During almost all of the second quarter, U.S. equity markets seemed impervious to bad news. Through June 23, the S&P 500 traded in a 100 point range between 2,025 and 2,125, close to its record high of 2,134 in May, 2015. Then came Brexit.
Pundits, experts and polls did not expect the U.K. to vote to leave the European Union. Usually, people vote in their economic best interest. Money managers believed this, and their surprise contributed to the violent sell-off in equity markets in the days that followed.
We, too, believed Britain would vote to remain in the European Union; but given significant structural issues facing the entire Continent, our exposure to Europe was and remains low. Only 1% of our equity holdings are domiciled in the U.K. and less than 9% in Continental Europe. Over 40% of the European equities we own are based in Switzerland which never joined the E.U. The remainder are dominated by industrials and energy exporters who generate the majority of their sales outside the region. Europe represents only 15% of sales for our combined portfolio holdings. We believe the source of global revenues is as relevant a long term investment criterion as country of domicile.
An Imperfect Union
Since the formation of the European Union in 1993 and the introduction of the Euro currency in 1999, many experts questioned their sustainability. Doubts stem primarily from a union having monetary authority but no fiscal authority.
Over the years, there have been occasions when it appeared that a member nation might secede, with the Greek bailout referendum being the most recent. However, before now, no member has left. Brexit represents a significant break from the post WWII movement toward open trade and economic integration across Europe. In many respects, it is fortunate that the first country to separate from the Union was not a member of the Euro currency. Secession by a member of the currency union would be infinitely more complicated and likely have far greater financial consequences.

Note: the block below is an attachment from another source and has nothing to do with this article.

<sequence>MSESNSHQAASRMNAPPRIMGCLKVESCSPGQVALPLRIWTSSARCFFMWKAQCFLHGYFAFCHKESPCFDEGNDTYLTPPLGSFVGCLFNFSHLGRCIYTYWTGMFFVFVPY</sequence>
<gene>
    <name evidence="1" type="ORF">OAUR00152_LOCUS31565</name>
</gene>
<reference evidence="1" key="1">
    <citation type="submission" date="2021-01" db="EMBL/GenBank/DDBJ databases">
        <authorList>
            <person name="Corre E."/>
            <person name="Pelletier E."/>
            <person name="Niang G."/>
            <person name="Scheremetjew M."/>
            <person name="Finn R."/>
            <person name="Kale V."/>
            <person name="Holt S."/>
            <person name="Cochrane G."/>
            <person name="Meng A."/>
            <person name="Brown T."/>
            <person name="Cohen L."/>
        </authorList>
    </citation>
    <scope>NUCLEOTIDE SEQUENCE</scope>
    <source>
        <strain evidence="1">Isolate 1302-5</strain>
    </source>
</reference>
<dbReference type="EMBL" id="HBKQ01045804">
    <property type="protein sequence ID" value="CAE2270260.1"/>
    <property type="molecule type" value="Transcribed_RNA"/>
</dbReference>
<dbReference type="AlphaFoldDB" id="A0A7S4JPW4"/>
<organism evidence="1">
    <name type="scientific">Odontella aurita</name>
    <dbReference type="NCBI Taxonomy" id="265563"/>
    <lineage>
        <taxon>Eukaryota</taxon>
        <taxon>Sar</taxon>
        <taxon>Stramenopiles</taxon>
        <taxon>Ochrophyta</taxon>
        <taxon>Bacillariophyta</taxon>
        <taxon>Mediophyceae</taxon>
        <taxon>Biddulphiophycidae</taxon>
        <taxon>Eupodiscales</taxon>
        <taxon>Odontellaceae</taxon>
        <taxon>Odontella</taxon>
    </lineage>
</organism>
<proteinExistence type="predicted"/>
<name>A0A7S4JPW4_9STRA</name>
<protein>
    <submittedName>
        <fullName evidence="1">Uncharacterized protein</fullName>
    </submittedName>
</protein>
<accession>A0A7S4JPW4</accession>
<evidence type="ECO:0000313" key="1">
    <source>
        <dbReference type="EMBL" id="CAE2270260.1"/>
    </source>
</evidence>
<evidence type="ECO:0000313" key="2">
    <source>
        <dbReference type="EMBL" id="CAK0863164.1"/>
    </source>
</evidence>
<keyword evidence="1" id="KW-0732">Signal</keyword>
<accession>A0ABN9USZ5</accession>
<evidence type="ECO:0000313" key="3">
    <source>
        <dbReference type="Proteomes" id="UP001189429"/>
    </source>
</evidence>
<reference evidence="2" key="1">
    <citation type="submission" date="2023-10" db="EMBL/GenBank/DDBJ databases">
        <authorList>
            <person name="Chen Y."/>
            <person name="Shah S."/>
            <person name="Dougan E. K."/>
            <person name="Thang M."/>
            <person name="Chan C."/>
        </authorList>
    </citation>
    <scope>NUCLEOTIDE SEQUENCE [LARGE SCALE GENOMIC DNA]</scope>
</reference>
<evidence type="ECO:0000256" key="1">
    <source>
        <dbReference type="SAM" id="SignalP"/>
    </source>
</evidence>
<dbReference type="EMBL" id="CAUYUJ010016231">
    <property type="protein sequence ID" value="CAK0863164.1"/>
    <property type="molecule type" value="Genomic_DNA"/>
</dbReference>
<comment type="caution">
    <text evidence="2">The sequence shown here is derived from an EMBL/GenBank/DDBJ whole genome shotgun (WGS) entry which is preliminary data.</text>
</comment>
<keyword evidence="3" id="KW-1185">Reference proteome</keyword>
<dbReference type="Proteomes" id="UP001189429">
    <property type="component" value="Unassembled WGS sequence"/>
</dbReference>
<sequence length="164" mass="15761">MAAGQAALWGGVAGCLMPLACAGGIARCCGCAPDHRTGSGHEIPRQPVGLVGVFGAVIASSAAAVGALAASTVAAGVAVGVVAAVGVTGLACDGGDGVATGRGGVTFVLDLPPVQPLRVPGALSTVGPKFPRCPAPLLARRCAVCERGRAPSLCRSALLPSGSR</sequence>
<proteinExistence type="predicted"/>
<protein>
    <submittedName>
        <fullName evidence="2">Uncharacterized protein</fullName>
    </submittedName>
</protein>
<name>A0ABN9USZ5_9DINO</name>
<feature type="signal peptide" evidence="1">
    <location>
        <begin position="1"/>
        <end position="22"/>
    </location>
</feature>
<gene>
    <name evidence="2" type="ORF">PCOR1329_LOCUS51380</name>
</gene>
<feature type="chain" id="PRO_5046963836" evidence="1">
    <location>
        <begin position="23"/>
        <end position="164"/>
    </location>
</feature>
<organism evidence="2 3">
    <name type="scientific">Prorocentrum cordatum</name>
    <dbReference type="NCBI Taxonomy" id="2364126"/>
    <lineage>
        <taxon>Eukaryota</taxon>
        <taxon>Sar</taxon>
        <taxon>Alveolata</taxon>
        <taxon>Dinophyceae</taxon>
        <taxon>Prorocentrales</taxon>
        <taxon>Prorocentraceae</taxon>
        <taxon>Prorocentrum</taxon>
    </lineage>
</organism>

Global Implications of Brexit
The U.K. economy represents less than 3% of global GDP, so in and of itself, a recession in the U.K. should not materially slow global growth. However, in the short-term, the Brexit decision will increase volatility in financial markets and fuel demand for “safe-haven” assets like the U.S. dollar. A stronger dollar effectively tightens financial conditions in the U.S. and the 40% of the world economies that tie their currency to the dollar. This will likely cause a temporary slowdown in global growth.
Longer-term, if the separation is orderly and other European countries do not follow suit, we think this will be unfortunate for Britain, but will not have broader impacts. On the margin, it may turn out to be beneficial for Luxembourg and other money centers in Continental Europe that could see increased investment as financial activities are redirected from London to secondary European money centers.
An Investment Perspective